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Ask A REL Response

July 2017


What research has been conducted on scaling up educational practices across rural communities?


Following an established REL Southeast research protocol, we conducted a search for research reports as well as descriptive study articles on scaling up educational practices across rural communities. We focused on identifying resources that specifically addressed scaling up educational practices across rural communities. The sources included ERIC and other federally funded databases and organizations, research institutions, academic research databases, and general Internet search engines (For details, please see the methods section at the end of this memo.)

We have not evaluated the quality of references and the resources provided in this response. We offer them only for your reference. These references are listed in alphabetical order, not necessarily in order of relevance. Also, we searched the references in the response from the most commonly used resources of research, but they are not comprehensive and other relevant references and resources may exist."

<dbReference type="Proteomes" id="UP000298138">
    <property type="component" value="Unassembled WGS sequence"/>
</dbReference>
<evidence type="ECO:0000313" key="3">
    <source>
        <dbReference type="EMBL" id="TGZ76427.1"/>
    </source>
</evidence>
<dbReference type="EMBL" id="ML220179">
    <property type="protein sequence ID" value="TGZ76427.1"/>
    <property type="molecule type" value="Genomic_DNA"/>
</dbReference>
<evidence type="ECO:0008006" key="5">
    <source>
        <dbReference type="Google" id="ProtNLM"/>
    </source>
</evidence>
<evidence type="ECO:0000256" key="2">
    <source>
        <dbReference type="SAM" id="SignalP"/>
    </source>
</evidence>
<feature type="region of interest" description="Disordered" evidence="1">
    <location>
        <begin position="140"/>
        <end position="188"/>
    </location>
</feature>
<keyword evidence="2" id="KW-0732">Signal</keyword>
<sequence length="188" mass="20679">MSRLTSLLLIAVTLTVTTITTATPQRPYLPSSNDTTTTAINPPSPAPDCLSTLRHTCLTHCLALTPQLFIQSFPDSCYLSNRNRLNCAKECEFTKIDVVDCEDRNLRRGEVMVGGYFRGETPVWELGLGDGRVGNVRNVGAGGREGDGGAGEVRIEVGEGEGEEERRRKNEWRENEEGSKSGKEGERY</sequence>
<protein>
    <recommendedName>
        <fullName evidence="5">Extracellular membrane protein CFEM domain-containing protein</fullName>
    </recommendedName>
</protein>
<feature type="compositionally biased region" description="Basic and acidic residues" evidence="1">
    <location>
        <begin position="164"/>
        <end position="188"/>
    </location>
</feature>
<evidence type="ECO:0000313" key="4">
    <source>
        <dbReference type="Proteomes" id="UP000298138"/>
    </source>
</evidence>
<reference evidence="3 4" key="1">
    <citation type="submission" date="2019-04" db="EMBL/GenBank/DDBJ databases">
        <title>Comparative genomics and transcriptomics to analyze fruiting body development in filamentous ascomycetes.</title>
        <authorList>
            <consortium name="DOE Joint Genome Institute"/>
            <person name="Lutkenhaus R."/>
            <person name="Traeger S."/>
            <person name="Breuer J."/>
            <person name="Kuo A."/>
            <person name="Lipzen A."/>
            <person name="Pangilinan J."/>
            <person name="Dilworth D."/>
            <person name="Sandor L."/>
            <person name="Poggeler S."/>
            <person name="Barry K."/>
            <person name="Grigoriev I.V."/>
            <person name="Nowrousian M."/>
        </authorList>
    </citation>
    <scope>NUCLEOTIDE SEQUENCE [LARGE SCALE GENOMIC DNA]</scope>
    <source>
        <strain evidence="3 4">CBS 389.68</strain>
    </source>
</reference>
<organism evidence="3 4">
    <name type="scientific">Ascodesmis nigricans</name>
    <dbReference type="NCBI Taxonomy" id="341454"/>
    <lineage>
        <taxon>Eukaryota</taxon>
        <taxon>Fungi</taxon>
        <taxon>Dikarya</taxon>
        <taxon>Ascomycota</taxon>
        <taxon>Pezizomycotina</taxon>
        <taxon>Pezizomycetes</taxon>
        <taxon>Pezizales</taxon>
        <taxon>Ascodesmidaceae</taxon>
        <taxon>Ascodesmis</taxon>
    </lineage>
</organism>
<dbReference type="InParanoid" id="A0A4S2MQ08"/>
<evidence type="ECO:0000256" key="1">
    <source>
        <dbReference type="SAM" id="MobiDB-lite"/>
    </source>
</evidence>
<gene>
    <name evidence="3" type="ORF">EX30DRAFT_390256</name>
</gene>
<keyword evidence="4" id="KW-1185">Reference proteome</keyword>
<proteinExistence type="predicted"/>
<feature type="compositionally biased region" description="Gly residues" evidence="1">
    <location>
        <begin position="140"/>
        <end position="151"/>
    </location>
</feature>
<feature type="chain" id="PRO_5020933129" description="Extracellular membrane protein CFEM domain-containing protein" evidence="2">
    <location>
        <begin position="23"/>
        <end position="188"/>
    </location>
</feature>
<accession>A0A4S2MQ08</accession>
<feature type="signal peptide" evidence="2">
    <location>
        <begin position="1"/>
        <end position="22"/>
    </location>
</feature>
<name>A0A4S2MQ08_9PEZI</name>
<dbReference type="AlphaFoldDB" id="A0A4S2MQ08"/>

Research References

  1. Cavanaugh, B., & Swan, M. (2015). Building SWPBIS capacity in rural schools through building-based coaching: Early findings from a district-based model. Rural Special Education Quarterly, 34(4), 29-39.
    From the abstract: "School-wide Positive Behavioral Interventions and Supports (SWPBIS) is a widely used framework for supporting student social and academic behavior. Implementation science indicates that one effective way to implement and scale-up practices, such as SWPBIS, is through coaching; thus, there is a need for efficient, cost-effective methods to develop and support SWPBIS coaches. Using the literature of implementation science and SWPBIS, we developed and implemented a coaching curriculum to increase and support building-based capacity with SWPBIS. In this article, we present a district-based model for training school personnel to become SWPBIS coaches. Data on initial training outcomes and school outcomes are presented. Findings suggest that the training of school-based coaches in rural schools resulted in improved knowledge of SWPBIS and supported fidelity of SWPBIS implementation in local schools. Lessons learned, as well as implications for practice and research, are discussed."
  2. Goos, M., Dole, S., & Geiger, V. (2011). Improving numeracy education in rural schools: a professional development approach. Mathematics Education Research Journal, 232, 129-148.